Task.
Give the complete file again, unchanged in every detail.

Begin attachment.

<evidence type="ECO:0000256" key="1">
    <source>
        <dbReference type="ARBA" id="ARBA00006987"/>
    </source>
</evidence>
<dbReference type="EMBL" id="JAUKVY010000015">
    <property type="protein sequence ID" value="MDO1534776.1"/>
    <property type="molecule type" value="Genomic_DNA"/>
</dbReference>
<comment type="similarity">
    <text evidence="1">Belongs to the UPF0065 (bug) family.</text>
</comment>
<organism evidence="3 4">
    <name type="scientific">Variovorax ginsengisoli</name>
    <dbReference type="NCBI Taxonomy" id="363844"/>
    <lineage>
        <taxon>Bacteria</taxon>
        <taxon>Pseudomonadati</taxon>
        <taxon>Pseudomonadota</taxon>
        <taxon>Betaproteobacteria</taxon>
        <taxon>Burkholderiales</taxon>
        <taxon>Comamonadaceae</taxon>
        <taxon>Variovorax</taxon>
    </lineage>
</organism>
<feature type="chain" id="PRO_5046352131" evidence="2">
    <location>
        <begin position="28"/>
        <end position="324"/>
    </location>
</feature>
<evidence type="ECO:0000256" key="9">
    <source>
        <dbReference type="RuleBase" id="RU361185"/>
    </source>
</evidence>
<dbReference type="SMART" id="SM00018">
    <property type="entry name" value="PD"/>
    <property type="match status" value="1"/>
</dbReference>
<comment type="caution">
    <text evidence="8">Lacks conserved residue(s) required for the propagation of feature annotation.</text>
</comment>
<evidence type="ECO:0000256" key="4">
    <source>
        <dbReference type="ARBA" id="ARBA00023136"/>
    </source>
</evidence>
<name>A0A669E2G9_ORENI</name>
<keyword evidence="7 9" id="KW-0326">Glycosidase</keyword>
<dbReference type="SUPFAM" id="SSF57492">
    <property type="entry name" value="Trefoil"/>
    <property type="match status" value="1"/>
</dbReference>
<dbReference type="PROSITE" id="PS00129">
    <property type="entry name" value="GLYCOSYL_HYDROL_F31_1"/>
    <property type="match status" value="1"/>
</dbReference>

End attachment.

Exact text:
<evidence type="ECO:0000256" key="1">
    <source>
        <dbReference type="ARBA" id="ARBA00006987"/>
    </source>
</evidence>
<dbReference type="EMBL" id="JAUKVY010000015">
    <property type="protein sequence ID" value="MDO1534776.1"/>
    <property type="molecule type" value="Genomic_DNA"/>
</dbReference>
<comment type="similarity">
    <text evidence="1">Belongs to the UPF0065 (bug) family.</text>
</comment>
<organism evidence="3 4">
    <name type="scientific">Variovorax ginsengisoli</name>
    <dbReference type="NCBI Taxonomy" id="363844"/>
    <lineage>
        <taxon>Bacteria</taxon>
        <taxon>Pseudomonadati</taxon>
        <taxon>Pseudomonadota</taxon>
        <taxon>Betaproteobacteria</taxon>
        <taxon>Burkholderiales</taxon>
        <taxon>Comamonadaceae</taxon>
        <taxon>Variovorax</taxon>
    </lineage>
</organism>
<feature type="chain" id="PRO_5046352131" evidence="2">
    <location>
        <begin position="28"/>
        <end position="324"/>
    </location>
</feature>
<evidence type="ECO:0000256" key="9">
    <source>
        <dbReference type="RuleBase" id="RU361185"/>
    </source>
</evidence>
<dbReference type="SMART" id="SM00018">
    <property type="entry name" value="PD"/>
    <property type="match status" value="1"/>
</dbReference>
<comment type="caution">
    <text evidence="8">Lacks conserved residue(s) required for the propagation of feature annotation.</text>
</comment>
<evidence type="ECO:0000256" key="4">
    <source>
        <dbReference type="ARBA" id="ARBA00023136"/>
    </source>
</evidence>
<name>A0A669E2G9_ORENI</name>
<keyword evidence="7 9" id="KW-0326">Glycosidase</keyword>
<dbReference type="SUPFAM" id="SSF57492">
    <property type="entry name" value="Trefoil"/>
    <property type="match status" value="1"/>
</dbReference>
<dbReference type="PROSITE" id="PS00129">
    <property type="entry name" value="GLYCOSYL_HYDROL_F31_1"/>
    <property type="match status" value="1"/>
</dbReference>